(Reuters) – Verizon Communications Inc on Thursday beat second-quarter profit estimates as the U.S. mobile carrier added more monthly phone subscribers than expected and stepped up efforts to deploy the next-generation 5G network nationwide.
Shares of the Dow component were up 1.3% at $56.00 at midday after the company said it added a net 245,000 phone subscribers during the quarter. Analysts were expecting it to add 163,000 subscribers, according to research firm FactSet.
Analysts pay attention to postpaid customers, or those with a recurring bill, because they are more valuable to carriers and tend to remain with the company longer than prepaid customers.
“Verizon made history this quarter by becoming the first carrier in the world to launch 5G mobility,” said Verizon Chairman and CEO Hans Vestberg. “We are focused on optimizing our next-generation networks and enhancing the customer experience while we head into the second half of the year with great momentum.”
The company’s progress with 5G technology, he added, was going “extremely faster” than it had with 4G.
Verizon has focused on deploying 5G nationwide, seeking to expand to more than 30 U.S. cities in 2019. Earlier this week, Verizon started servicing parts of Washington, Atlanta, Detroit and Indianapolis with 5G.
But while Verizon is leading the charge to test its 5G services, industry analysts say the higher-speed networks are unlikely to be widely available until the middle of the next decade.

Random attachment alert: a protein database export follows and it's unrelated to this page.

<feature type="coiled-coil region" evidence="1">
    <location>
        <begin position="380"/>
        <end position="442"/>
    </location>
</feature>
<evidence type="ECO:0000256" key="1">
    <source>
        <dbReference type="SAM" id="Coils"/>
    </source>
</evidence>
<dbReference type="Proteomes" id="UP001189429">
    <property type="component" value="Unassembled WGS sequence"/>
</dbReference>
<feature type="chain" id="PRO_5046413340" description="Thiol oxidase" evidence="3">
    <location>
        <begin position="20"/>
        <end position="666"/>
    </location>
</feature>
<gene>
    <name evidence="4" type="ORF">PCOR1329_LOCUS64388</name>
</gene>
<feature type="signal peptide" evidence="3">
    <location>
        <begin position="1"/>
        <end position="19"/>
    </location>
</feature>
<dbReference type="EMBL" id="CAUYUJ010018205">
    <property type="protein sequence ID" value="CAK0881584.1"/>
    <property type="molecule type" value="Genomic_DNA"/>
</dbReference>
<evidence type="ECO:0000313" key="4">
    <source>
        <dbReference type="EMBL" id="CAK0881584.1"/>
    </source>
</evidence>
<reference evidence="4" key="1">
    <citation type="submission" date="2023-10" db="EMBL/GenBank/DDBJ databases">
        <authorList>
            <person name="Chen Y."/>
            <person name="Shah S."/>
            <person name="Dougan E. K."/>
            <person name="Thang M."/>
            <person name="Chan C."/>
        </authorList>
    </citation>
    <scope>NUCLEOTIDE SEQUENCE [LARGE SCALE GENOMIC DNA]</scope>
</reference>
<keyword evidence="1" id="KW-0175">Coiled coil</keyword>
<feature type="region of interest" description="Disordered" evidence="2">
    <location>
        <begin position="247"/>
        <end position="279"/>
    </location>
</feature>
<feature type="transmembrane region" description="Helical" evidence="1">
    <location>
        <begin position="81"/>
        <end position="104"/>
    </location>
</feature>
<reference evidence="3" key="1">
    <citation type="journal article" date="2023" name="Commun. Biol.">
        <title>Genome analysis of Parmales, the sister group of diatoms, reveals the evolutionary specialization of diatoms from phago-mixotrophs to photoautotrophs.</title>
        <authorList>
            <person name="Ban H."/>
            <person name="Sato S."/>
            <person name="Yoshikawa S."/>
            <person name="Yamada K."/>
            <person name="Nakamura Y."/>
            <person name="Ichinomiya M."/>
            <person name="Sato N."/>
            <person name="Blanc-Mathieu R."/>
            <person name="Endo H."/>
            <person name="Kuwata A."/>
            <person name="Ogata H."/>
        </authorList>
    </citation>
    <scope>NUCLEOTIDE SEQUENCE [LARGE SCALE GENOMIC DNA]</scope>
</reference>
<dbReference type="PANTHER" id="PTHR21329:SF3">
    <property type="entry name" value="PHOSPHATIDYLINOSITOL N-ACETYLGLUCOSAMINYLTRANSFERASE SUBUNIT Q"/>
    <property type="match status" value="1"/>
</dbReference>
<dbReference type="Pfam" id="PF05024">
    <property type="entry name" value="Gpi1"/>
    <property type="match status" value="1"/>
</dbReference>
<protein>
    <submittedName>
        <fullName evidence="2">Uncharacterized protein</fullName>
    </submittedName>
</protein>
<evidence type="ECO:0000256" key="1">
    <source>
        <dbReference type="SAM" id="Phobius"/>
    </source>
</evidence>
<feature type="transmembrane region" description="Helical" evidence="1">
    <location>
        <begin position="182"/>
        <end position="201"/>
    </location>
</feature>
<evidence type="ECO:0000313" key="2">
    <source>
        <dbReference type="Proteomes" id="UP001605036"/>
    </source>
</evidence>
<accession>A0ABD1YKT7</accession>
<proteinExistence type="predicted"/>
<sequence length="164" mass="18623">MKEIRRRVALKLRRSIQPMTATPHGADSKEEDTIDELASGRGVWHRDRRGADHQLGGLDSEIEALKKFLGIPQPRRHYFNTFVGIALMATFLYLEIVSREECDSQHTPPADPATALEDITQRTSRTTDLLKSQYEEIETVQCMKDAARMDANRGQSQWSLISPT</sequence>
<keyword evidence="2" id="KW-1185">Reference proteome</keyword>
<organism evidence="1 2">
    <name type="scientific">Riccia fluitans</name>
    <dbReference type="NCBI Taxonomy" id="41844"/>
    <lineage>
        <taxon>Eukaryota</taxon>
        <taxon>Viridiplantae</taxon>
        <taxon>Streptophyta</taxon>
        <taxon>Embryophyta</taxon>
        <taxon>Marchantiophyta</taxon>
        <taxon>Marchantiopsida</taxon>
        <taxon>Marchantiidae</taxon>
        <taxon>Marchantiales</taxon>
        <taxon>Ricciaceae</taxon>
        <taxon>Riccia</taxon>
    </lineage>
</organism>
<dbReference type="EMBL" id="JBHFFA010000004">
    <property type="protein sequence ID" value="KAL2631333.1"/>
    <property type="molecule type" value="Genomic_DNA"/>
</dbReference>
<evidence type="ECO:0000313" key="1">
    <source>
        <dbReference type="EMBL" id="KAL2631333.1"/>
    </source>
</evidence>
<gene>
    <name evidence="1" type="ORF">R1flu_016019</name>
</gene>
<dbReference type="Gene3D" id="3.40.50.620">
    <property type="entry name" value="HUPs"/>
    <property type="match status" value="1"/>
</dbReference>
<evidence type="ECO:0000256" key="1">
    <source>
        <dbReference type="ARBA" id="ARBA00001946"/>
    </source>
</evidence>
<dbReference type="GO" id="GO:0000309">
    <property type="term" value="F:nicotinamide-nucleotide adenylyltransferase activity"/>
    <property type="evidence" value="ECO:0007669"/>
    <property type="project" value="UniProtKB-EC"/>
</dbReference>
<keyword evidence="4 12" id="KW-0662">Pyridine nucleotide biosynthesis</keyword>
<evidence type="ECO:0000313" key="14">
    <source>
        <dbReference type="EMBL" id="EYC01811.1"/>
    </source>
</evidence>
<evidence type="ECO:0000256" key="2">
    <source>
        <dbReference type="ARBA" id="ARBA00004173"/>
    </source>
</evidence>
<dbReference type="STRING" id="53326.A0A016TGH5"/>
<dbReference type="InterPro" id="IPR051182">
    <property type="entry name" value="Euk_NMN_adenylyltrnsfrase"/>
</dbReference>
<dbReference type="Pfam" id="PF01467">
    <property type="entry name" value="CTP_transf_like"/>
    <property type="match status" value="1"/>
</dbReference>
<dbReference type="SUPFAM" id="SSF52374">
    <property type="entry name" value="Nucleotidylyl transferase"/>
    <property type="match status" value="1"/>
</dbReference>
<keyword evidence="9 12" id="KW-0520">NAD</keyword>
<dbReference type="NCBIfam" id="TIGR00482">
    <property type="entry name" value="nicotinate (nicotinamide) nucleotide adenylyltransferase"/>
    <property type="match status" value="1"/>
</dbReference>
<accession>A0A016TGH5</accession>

The earnings announcement came about a week after the U.S. Justice Department approved a merger between T-Mobile USA and Sprint Corp. As part of that approval, T-Mobile agreed to divest Sprint’s prepaid businesses including Boost Mobile and other assets to Dish Network Corp to build out a viable fourth carrier in a couple of years.
Verizon, AT&T, T-Mobile and Sprint control more than 98% of the U.S. wireless market and have wireless service revenues of more than $160 billion. T-Mobile and Sprint together have more than 135 million customers, while Verizon and AT&T control two-thirds of the total U.S. wireless market.
Net income attributable to Verizon fell to $3.94 billion or 95 cents per share in the quarter ended June 30, from $4.12 billion or $1 per share, a year earlier.
On an adjusted basis, Verizon earned $1.23 per share, beating analysts’ average estimate of $1.20 per share, according to IBES data from Refinitiv.
Total operating revenue fell 0.4% to $32.1 billion, missing expectations of $32.41 billion. Revenue from Verizon’s media unit alone was $1.8 billion, down 2.9% from a year earlier.
Reporting by Angela Moon in New York and Arjun Panchadar in Bengaluru; Editing by Will Dunham and Matthew Lewis